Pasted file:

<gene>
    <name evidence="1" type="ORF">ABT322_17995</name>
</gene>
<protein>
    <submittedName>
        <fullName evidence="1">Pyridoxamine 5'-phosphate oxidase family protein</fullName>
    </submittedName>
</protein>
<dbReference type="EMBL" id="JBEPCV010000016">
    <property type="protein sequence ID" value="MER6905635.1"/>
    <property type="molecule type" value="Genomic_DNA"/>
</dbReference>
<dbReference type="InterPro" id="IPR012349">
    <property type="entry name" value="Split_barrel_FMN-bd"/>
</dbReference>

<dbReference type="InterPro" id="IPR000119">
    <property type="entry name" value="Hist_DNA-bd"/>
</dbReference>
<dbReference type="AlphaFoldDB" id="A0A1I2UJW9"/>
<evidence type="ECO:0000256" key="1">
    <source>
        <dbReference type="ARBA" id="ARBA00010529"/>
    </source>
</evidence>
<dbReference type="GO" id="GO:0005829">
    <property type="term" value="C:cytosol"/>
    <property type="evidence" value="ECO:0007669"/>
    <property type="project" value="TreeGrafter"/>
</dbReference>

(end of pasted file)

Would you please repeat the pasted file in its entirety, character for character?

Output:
<gene>
    <name evidence="1" type="ORF">ABT322_17995</name>
</gene>
<protein>
    <submittedName>
        <fullName evidence="1">Pyridoxamine 5'-phosphate oxidase family protein</fullName>
    </submittedName>
</protein>
<dbReference type="EMBL" id="JBEPCV010000016">
    <property type="protein sequence ID" value="MER6905635.1"/>
    <property type="molecule type" value="Genomic_DNA"/>
</dbReference>
<dbReference type="InterPro" id="IPR012349">
    <property type="entry name" value="Split_barrel_FMN-bd"/>
</dbReference>

<dbReference type="InterPro" id="IPR000119">
    <property type="entry name" value="Hist_DNA-bd"/>
</dbReference>
<dbReference type="AlphaFoldDB" id="A0A1I2UJW9"/>
<evidence type="ECO:0000256" key="1">
    <source>
        <dbReference type="ARBA" id="ARBA00010529"/>
    </source>
</evidence>
<dbReference type="GO" id="GO:0005829">
    <property type="term" value="C:cytosol"/>
    <property type="evidence" value="ECO:0007669"/>
    <property type="project" value="TreeGrafter"/>
</dbReference>